ARP/KORG reissue the ARP 2600 semi-modular synth – and an ARP documentary to watch, too
As expected, we’re getting a limited-run, faithful recreation of the ARP 2600, one of the best-known semi-modular instruments of all time.
It’s 1970 all over again.
In a partnership between Japanese manufacturer KORG, who now have the ARP brand name at their disposal, and ARP co-founder David Friend, “ARP Instruments” is back as a maker. There’s now an arpsynth.com website, and the press release actually says ARP on it in big letters rather than KORG. It’s technically speaking still a KORG product, but it seems KORG are leaning hard on the authenticity of what they’re making, and the fact that they worked with ARP veterans.
Branding aside, the actual product really does look, sound, and operate effectively like the original, with only some minor affordances to modern convenience. So yes, there’s of course USB and MIDI DIN I/O plus XLR audio output – we aren’t Cro-Magnon humans here.
But otherwise, what you get is a 1970 package – and a strange realization that what was an advanced synthesizer a half century ago is still a powerful workstation today. (Well, hey, the violin and piano have lasted far longer than 50 years.)
Some of those features:
- ARP 3620 duophonic keyboard (the improved model)
- Tons of oscillators, envelopes, filter, amplifier – something that could well give a Eurorack kit of the same price a run for its money
- Audio preamp for input
- Ring modulation, lag and voltage processors, envelope follower
- Clock-able switch (which now can also work with USB + MIDI)
- Aux mixer, plus parallel-wired multis
- Sample and hold module, signal inverters
- Spring reverb tank
- Built-in monitor speakers
- Integrated carry case
Maybe the 2600 was just ahead of its time. With normalled paths for signal, and even 3.5mm minijacks (1/8″) – just like modern Euro, but from 1970 – the 2600 almost looks like it was made for today’s market.
It’s got flexible envelopes, tunable noise, solid 4-pole filters with -24/dB rolloff, and it’s just eminently playable, thanks to all those easy-access sliders.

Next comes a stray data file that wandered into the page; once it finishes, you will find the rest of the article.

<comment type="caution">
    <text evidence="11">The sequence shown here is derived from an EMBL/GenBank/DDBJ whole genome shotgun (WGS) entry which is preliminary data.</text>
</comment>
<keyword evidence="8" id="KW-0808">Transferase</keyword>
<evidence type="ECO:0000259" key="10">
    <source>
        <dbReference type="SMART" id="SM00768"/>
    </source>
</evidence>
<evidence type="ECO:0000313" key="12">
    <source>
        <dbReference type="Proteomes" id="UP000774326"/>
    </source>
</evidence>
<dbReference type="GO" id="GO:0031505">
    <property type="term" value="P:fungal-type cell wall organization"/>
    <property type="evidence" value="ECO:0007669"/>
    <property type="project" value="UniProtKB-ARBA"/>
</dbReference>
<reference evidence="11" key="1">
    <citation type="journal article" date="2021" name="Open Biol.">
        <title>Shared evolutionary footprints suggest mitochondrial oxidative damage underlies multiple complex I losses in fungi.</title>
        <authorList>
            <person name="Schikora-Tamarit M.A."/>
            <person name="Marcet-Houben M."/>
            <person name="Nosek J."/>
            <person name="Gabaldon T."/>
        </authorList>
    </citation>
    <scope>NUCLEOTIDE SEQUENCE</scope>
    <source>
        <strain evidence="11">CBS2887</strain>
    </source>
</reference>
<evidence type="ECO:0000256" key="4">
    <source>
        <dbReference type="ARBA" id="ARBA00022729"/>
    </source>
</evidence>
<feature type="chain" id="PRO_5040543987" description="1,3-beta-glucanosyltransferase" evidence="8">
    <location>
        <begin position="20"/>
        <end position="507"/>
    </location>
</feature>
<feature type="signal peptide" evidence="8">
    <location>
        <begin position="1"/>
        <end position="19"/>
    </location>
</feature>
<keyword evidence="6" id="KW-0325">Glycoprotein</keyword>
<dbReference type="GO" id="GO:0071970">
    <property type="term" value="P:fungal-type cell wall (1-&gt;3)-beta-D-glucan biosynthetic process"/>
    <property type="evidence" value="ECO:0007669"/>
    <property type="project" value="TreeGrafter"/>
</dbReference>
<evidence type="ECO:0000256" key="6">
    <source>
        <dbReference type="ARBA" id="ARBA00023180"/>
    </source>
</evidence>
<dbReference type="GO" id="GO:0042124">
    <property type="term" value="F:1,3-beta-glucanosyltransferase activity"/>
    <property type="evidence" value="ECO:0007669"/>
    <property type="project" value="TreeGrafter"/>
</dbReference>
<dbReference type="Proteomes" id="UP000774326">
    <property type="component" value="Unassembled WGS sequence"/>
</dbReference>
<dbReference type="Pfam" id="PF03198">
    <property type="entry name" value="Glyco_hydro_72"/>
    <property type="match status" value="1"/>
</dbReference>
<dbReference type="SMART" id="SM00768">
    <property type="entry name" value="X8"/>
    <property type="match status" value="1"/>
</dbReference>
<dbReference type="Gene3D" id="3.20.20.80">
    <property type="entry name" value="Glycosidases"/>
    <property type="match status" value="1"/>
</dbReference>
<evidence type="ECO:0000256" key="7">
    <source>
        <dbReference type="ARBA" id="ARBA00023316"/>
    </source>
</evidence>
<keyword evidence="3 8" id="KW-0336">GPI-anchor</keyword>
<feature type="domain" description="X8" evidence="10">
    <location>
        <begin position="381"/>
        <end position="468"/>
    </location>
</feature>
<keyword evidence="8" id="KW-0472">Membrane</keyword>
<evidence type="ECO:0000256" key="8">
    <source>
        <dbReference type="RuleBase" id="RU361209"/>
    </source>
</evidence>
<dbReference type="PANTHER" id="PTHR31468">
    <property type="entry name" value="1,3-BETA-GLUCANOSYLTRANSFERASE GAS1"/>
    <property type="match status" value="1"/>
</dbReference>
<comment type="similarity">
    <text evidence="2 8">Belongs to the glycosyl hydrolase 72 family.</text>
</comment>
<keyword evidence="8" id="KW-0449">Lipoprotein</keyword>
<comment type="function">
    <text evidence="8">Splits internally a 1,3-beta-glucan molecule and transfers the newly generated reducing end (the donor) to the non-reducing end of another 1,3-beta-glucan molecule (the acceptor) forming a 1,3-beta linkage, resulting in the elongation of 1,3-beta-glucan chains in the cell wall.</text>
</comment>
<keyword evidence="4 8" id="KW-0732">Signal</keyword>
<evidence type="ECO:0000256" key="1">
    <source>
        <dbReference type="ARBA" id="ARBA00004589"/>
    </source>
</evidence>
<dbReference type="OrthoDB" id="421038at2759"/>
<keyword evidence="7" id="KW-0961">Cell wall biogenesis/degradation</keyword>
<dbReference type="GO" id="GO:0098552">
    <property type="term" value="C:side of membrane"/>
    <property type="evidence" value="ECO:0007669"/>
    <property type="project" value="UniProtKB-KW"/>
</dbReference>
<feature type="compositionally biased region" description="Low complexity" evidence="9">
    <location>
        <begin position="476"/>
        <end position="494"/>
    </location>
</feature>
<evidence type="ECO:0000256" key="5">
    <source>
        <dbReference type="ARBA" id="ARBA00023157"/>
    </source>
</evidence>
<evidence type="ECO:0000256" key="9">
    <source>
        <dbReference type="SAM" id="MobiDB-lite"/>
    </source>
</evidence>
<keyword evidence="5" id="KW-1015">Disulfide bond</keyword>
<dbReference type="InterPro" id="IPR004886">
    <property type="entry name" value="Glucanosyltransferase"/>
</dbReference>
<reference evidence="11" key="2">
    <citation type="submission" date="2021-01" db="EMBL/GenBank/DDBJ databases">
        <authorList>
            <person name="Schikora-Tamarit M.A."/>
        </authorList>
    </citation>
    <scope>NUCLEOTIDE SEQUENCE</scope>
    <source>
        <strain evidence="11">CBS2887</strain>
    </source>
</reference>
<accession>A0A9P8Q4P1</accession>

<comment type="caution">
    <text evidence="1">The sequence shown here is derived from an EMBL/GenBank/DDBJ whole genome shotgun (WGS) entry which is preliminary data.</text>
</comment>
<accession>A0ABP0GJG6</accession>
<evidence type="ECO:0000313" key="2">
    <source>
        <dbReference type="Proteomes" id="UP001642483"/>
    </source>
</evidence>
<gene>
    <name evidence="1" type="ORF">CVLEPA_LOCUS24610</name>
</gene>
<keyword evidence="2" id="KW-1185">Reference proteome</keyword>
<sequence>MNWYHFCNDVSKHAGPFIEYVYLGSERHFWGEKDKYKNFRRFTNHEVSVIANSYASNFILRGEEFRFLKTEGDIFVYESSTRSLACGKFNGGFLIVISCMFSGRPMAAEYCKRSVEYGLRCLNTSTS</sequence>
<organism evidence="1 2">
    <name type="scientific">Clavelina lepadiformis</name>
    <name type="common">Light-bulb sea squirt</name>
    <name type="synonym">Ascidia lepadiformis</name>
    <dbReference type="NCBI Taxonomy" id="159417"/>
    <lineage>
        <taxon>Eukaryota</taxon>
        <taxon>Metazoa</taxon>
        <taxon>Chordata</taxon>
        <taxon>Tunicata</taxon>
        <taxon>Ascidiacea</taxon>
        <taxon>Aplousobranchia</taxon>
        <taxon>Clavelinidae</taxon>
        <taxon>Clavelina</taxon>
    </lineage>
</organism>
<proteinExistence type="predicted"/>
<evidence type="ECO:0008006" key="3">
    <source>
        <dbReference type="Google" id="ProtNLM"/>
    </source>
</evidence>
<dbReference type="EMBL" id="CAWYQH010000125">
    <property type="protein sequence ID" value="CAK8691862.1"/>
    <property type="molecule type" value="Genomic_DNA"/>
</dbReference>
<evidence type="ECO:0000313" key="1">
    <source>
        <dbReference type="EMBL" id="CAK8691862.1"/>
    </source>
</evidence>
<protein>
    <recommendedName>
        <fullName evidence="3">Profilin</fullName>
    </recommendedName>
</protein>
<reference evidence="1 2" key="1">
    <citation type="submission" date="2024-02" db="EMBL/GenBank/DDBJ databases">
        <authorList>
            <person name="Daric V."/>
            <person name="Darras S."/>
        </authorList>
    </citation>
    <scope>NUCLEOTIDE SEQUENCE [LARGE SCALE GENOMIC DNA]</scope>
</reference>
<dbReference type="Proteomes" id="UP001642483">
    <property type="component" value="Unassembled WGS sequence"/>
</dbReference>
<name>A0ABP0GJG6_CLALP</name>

And maybe that’s a good thing about all these recreations. They give hands-on access to some of the best designs of the past, and force new designs to compete – and genuinely improve on what came before. That’s always been the case with acoustic instruments, who likewise benefit from high-quality makers and not only cheap clones.
Or at least, that’s the potential if musicians educate themselves about these instruments and imagine new ideas, rather than just blindly following old brands because they’re established.
There’s already a preorder available, for US $3,899.99, with shipping next month. Happy Valentine’s Day to … someone with a generous partner.
That sounds high, but it’s notably below the price of digital workstations like even KORG’s OASYS not so long ago, even before accounting for inflation. And many Eurorack rigs start at least that high. It’s also vastly preferable to trying to buy aging, increasingly expensive and increasingly non-working historical models – see Reverb.com pricing, which is higher than this. Synths just don’t last like violins do. (I can’t find an original ARP price to know what it’d be in modern dollars … a lot.)
That said, if you want a free fix of ARP history, KORG and Reverb have teamed up on an excellent documentary that all of us can watch for inspiration in our own patching and sound design.
And we can gawk at these pretty pictures KORG sent over, too.
Also, I would definitely buy this and make R2-D2 noises before spending even more on a full-sized R2-D2 droid.
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